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USS ARD-1
File:USSARD1undertowUSSBridgeAF1PanamaCanal28October1934.jpg
USS ARD-1 under tow by USS Bridge 28 October 1934.
Career (United States)
Name: USS ARD-1
Builder: Pacific Bridge Company
Laid down: 1933
Launched: September 1934
Commissioned: 19 December 1935
General characteristics
Class & type: ARD-1-class auxiliary repair dock
Displacement: 2,200 tons (light)
Length: 393 ft 6 in (119.94 m)
Propulsion: none, towed
Complement: 131
Notes: First ARD - Auxiliary Repair Dock
File:USS Waterford.jpg

ARD-1 larger sister ship the USS Waterford (ARD-5)

USS ARD-1 was an auxiliary repair dock serving with the United States Navy during World War II as Auxiliary floating drydock. ARD-1 was built by the Pacific Bridge Company and completed in September 1934. ARD-1 was commissioned at Alameda, California on 19 December 1935 then towed to San Diego, California. ARD-1 was the first in her class of self-sustaining, ship hull shape ship repair docks. ARD-1 was able to repair ships in a Naval fleet in remote locations. Lieutenant commander Charles M. Johnson was the first in command of ARD-1.

Background and design[edit | edit source]

USS ARD-1 was the third steel floating drydock built for the US Navy. The first two were the YFD-2 built in 1901 and the USS Dewey built in 1905. While these two floating drydock worked very well, they proved to be not very mobile. Both proved to be difficult to tow, as both lacked bows to cut though waves. A new design was needed, or as it turned out an older design made new. In the past wood ships hulls with no interior were used to drydock smaller ship that could fit into the drydock ship. This design, but with a steel ship hull was needed. The repair dock would have new modern steel ballast pontoons tanks that could be flooded with water to submerge the dock or pumped dry to raise a ship in need of repair. Between 1920 and 1930, the US Navy Bureau of Yards and Docks made numerous studies of various types of mobile docks of both signal unit and sectional types. The best was a one-piece dock, ship-shaped in form, with a molded closed bow and a stern that could be opened or closed. The stern could be closed with bottom-hinged flap gate, that was operated by hydraulic rams. This stern gate could lowered for ship entrance into the submerged dock and then closed to keep out wave. ARD-1 did not need a completely calm bay to operate. The new ARD-1 would be self-sustaining and have a rudder to help in tow moving, making ARD-1 very mobile. The ARD was raised by pumping water out of the ballast compartments and the main ship basin. ARDs would be equipped with a diesel-electric power plant, a pumping plant, repair shops, and crew's accommodations. ARD-1 was the first drydock that was self-sustaining enough to join a fleet into remote waters. ARD-1 could lift ships of up to 2200 tons, thus repair small crafts, tugs, small destroyers and small submarines. The design was so good that 30 ARDs docks where built most completed between 1942 and 1944. The need to repair large ship and subs meant the following ARDs were designed somewhat larger. Other improvements also were made from what was learned from ARD-1. ARDs were deployed throughout the world during the World War 2. [1][2][3]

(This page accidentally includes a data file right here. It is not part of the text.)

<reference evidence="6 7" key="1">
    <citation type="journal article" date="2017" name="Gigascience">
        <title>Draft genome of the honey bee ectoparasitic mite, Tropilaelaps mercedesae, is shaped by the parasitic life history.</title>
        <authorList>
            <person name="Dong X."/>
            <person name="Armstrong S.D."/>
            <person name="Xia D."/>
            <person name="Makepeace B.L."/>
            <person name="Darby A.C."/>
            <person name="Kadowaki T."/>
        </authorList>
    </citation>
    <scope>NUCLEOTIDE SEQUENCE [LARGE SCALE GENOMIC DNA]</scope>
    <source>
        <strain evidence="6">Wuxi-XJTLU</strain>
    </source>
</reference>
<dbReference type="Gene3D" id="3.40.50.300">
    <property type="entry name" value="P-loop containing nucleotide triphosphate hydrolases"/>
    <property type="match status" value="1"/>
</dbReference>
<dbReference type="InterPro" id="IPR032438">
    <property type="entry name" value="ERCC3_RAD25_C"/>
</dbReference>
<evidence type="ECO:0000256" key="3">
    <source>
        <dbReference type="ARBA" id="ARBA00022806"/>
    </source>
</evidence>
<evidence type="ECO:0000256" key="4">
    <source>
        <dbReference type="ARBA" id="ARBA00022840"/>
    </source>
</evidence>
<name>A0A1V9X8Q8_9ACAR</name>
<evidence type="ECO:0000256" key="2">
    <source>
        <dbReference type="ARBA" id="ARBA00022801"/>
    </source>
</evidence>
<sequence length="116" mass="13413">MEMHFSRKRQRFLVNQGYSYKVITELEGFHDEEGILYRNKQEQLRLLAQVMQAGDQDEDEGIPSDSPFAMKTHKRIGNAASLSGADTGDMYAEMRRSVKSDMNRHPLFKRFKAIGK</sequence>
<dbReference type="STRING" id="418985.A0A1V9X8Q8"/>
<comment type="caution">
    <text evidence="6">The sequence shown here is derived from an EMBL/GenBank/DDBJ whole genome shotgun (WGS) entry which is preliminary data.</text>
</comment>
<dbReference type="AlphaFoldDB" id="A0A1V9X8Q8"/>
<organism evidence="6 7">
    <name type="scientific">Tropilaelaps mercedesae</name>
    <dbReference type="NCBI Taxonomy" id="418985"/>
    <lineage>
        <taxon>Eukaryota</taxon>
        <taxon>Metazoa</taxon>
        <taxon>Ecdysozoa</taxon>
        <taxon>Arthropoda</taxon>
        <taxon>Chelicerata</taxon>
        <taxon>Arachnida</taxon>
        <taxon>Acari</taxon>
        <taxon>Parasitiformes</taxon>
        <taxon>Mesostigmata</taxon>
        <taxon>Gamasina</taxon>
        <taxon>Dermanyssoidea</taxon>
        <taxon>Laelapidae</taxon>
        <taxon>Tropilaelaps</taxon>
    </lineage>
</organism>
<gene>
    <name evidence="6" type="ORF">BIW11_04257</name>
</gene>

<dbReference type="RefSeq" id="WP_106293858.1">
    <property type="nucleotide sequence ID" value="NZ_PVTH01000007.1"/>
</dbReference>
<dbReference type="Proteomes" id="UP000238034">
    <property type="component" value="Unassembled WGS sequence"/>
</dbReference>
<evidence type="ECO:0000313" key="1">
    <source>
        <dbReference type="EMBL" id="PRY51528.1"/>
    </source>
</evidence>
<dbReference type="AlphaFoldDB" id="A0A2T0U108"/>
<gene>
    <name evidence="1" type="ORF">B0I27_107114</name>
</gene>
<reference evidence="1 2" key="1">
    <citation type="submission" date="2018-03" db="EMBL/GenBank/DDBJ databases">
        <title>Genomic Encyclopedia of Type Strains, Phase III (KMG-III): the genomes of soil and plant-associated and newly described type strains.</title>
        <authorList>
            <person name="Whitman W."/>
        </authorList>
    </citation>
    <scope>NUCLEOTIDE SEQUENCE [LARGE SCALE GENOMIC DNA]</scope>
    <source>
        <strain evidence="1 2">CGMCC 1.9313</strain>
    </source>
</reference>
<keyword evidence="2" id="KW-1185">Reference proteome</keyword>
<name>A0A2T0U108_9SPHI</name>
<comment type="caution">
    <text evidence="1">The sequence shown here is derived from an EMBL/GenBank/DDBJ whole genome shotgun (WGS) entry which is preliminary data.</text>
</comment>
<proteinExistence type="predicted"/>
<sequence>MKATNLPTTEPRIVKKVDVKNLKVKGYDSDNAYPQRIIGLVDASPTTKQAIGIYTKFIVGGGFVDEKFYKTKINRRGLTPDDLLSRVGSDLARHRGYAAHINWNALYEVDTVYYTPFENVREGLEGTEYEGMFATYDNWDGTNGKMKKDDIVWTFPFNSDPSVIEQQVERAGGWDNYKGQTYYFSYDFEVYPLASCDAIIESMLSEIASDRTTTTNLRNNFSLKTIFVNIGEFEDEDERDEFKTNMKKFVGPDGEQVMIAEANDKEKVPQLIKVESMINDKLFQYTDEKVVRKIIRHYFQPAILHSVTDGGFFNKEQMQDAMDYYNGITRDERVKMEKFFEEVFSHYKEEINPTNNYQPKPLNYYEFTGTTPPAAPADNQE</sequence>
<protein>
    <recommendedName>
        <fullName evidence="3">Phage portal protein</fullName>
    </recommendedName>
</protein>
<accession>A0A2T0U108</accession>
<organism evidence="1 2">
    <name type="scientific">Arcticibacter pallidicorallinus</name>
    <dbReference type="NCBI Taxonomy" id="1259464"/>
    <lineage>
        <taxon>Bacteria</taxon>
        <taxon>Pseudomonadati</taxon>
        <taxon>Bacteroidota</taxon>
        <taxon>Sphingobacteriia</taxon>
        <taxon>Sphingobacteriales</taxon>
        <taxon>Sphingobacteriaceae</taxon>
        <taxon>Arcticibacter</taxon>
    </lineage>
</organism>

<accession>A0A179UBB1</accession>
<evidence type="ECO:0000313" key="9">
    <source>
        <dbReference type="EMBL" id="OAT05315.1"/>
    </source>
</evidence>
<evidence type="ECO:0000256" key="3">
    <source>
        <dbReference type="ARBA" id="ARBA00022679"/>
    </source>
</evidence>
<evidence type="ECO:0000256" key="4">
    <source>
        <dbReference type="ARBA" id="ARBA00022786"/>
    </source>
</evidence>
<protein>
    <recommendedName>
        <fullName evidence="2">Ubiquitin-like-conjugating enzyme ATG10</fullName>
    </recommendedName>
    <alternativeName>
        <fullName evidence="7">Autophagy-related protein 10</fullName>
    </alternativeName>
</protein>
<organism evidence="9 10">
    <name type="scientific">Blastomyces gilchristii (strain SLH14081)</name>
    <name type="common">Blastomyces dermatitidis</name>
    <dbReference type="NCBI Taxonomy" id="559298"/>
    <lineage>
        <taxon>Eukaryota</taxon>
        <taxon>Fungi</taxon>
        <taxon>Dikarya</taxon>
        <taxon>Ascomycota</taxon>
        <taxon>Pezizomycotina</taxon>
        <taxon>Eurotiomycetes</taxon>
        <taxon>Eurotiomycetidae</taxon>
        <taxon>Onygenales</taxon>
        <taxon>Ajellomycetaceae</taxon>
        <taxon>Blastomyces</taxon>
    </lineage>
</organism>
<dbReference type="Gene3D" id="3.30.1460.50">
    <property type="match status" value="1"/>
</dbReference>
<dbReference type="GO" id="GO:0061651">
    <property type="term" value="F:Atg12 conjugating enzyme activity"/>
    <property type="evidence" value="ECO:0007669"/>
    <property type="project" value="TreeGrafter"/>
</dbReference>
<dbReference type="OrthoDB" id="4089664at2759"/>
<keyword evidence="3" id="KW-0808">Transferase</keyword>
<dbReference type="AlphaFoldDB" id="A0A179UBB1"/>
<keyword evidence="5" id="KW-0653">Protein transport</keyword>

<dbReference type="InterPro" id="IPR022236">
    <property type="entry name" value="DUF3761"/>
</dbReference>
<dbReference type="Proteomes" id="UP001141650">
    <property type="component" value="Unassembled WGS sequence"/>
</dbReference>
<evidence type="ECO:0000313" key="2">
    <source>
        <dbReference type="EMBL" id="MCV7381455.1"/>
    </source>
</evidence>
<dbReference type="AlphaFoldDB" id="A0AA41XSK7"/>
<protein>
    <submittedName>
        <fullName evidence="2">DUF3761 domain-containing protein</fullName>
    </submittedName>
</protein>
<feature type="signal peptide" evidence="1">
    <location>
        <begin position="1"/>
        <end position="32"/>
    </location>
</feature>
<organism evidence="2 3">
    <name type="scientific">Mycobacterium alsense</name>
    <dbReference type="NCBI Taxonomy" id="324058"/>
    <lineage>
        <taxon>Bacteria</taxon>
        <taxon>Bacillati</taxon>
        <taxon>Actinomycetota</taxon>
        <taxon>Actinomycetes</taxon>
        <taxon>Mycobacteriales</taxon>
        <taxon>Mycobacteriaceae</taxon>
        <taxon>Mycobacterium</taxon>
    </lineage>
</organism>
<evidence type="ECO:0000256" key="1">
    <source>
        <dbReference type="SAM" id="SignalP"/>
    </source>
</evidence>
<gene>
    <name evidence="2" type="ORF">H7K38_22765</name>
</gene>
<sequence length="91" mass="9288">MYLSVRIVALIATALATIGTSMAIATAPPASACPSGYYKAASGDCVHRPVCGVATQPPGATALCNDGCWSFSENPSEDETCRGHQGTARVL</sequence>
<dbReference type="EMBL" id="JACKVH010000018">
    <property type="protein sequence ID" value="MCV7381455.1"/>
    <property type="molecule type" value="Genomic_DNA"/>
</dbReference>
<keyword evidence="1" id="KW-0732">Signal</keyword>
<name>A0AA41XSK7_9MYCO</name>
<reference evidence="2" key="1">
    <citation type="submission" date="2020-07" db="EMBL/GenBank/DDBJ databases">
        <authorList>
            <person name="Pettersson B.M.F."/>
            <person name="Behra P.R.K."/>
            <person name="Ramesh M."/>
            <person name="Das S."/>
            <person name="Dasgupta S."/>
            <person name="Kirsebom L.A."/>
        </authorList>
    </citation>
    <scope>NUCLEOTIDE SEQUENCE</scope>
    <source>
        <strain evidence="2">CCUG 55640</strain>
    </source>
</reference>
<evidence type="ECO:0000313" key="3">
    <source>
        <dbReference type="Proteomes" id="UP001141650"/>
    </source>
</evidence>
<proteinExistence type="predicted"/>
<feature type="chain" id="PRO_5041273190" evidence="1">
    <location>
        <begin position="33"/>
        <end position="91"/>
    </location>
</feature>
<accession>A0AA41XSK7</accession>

USS ARD-1 World War 2[edit | edit source]

ARD-1 was towed to the Naval Base San Diego for testing in 1936. There one of ships repaired was the USS Aylwin (DD-355) a 1,375 tons 341 ft 3 in (104.01 m) long Farragut-class destroyer was repaired in 1938.[4] The ARD-1 was next towed to Pearl Harbor, there ARD-1 demonstrating its effectiveness.

A few of the ships repaired in ARD-1:

Post War[edit | edit source]

On 21 October 1946 ARD-1 was decommissioned and moved back to the United States. In 1950s ARD-1 was towed to the Portsmouth Naval Shipyard near the city of Portsmouth, New Hampshire and used for the repairing of small submarines.[9]

References[edit | edit source]


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